Mesopotamia based Empire which fell in 612BC. Located in the fertile rolling hills of modern day northern Iraq.

Excavations have revealed that humans were in this area around 6000BC. In about 2500BC, the city Ashur (from which Assyria draws it name) was founded. In its early days it was a dependency of Babylon. Soon the Assyrians formed their own kingdom.

The Assyrians were similar in many ways to the Babylonians. Nineveh, Ashur and Kahlu were the three core Assyrian cities. The people were Semitic and originally spoke Akkadian. Writing was in Cunieform. Later Aramaic supplanted Akkadian. Tunics and sandals were worn. High ranking officials wore long beards squared at the bottom.

Over 1600 years Assyria underwent three periods of expansion followed by retreat. The first began under Ashur-uballit (1350BC). Under Tiglath-pileser (1100BC) Babylon was conquered. Shalmaneser III (856-824BC) expanded the Assyrian empire to modern day Syria and Palestine. The Assyrians were forced out of Anatolia (modern day Turkey) by the Hittites. The Babylonian Hammurabi also interupted their hegemony.

The Assyrian empire at its peak encompassed modern day Iraq, Syria, Israel,Palestine and much of Egypt. They are sometimes known as the "Romans of Asia" due to their superior military and superb organisation. Many norms of civilisation began in the Mesopotamian empires of Assyria and Babylon.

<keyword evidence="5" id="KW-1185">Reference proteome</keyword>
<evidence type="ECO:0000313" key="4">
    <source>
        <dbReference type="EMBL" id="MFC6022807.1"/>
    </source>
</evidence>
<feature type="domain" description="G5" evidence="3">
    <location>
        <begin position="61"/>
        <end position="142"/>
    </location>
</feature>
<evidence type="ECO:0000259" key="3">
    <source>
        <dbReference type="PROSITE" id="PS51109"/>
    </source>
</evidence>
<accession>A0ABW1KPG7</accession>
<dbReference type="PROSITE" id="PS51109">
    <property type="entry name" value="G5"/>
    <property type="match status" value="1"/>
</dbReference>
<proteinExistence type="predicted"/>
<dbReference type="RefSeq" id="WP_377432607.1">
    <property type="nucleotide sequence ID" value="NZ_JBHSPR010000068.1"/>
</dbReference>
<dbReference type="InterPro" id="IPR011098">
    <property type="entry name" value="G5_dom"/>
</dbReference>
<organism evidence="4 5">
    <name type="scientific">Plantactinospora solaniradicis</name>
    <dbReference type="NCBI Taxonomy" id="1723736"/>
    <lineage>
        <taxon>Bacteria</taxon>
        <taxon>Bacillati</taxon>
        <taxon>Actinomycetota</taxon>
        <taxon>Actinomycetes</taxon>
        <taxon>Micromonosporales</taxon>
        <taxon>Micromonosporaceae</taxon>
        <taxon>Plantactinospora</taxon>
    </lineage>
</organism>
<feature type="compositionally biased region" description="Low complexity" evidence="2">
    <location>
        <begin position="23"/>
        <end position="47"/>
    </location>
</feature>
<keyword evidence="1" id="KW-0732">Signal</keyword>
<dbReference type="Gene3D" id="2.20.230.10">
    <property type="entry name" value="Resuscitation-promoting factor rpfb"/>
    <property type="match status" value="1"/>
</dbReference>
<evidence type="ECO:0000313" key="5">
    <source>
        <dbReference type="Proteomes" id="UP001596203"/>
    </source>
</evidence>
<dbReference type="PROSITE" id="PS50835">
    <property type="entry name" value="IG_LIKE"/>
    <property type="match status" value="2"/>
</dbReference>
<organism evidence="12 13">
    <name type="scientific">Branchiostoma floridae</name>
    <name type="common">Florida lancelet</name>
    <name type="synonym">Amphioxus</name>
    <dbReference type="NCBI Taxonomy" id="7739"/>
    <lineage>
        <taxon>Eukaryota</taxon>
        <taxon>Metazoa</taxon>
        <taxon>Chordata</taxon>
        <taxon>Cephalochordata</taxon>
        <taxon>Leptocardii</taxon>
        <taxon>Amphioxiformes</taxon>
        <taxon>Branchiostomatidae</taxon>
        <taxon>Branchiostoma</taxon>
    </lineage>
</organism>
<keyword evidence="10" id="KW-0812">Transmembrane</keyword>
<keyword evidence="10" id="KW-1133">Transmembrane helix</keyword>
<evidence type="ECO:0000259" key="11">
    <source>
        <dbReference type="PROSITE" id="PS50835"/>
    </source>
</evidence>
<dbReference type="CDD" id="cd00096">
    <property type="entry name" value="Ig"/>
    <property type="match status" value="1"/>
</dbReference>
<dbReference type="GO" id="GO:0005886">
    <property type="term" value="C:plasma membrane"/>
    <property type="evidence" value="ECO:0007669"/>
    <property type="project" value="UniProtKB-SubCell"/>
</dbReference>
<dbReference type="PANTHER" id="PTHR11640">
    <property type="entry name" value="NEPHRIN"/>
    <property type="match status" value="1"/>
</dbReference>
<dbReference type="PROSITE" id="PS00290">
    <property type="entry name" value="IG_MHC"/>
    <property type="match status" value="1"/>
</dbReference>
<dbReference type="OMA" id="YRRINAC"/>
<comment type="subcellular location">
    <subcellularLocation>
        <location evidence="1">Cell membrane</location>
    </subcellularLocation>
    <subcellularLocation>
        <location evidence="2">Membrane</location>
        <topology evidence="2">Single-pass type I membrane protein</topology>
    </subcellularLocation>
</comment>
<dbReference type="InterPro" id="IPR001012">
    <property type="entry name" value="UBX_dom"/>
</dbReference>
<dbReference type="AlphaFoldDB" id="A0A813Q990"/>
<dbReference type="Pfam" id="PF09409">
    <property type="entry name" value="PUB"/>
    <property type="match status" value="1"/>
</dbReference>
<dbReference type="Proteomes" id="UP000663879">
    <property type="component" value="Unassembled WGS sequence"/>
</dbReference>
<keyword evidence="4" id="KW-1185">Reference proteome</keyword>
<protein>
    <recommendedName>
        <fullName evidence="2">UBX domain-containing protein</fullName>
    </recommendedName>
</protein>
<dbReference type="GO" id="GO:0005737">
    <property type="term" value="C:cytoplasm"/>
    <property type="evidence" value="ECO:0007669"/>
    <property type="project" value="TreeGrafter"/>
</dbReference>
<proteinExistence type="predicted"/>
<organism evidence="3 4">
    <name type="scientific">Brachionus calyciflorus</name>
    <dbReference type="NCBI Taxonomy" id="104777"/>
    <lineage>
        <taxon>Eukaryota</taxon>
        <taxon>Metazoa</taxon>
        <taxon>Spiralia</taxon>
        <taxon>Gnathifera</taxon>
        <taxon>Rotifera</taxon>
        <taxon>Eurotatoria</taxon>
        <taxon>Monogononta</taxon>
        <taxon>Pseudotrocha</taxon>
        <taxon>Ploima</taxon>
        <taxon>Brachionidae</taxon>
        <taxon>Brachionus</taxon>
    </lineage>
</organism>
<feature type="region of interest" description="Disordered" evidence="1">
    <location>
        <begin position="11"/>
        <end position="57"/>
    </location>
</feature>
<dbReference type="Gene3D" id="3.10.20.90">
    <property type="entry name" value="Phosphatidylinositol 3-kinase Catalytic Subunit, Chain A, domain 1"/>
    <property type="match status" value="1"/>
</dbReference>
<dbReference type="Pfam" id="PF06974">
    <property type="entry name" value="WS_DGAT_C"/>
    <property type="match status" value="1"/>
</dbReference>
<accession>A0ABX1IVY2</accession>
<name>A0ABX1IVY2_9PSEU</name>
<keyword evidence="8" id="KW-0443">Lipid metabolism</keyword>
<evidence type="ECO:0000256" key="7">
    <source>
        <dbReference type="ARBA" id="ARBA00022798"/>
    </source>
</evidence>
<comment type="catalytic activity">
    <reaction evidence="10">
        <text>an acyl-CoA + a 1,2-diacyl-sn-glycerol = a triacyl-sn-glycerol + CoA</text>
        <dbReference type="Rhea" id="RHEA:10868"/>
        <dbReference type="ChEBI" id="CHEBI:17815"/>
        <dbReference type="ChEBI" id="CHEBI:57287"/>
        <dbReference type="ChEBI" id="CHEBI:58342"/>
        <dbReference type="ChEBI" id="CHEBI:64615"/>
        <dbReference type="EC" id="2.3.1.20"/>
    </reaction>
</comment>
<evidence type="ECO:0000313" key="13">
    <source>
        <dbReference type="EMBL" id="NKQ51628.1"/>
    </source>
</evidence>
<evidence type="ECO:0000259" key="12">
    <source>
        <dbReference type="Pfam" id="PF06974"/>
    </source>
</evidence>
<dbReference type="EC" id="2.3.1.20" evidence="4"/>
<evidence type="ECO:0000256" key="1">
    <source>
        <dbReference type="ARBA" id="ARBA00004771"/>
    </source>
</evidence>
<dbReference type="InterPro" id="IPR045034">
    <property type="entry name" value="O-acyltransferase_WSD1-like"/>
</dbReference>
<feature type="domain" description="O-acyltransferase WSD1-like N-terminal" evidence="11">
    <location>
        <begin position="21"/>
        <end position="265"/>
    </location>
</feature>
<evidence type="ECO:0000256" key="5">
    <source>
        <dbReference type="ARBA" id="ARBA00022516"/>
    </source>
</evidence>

In 612BC a coalition of Babylonians and Medes sacked Nineveh. It was completely burnt to the ground. Ashur-uballit II was the last Assyrian king.

Since then the Assyrians have been ruled by Persia, Macedonia (under Alexander the Great),Rome, the Byzantine empire, Sasanian, Arab and Ottoman. They adopted Christianity in the first century AD and have been persecuted by their Muslim neighbours (particularly under Ottoman rule). They remain Christain today. Most belong to the following four denominations: Christian Apostolic, Catholic Assyrian Church of the East,Assyrian Orthodox Church of Antioch,Chaldean Catholic Church.

In WWI the Assyrians sided with the Allies against Turkey (and dubbed "Our smallest ally" by a British historian). In the division the Middle East by the western powers, they did not gain a homeland. During the Gulf War many Assyrians fled Iraqi persecution.

Today there are about three million Assyrians worldwide, the majority in their original homeland in northern Iraq. There are about 93,000 in Europe and 300,000 in the US and Canada. Assyrians are proud of their ancient heritage and are still campaigning for autonomy within Iraq.

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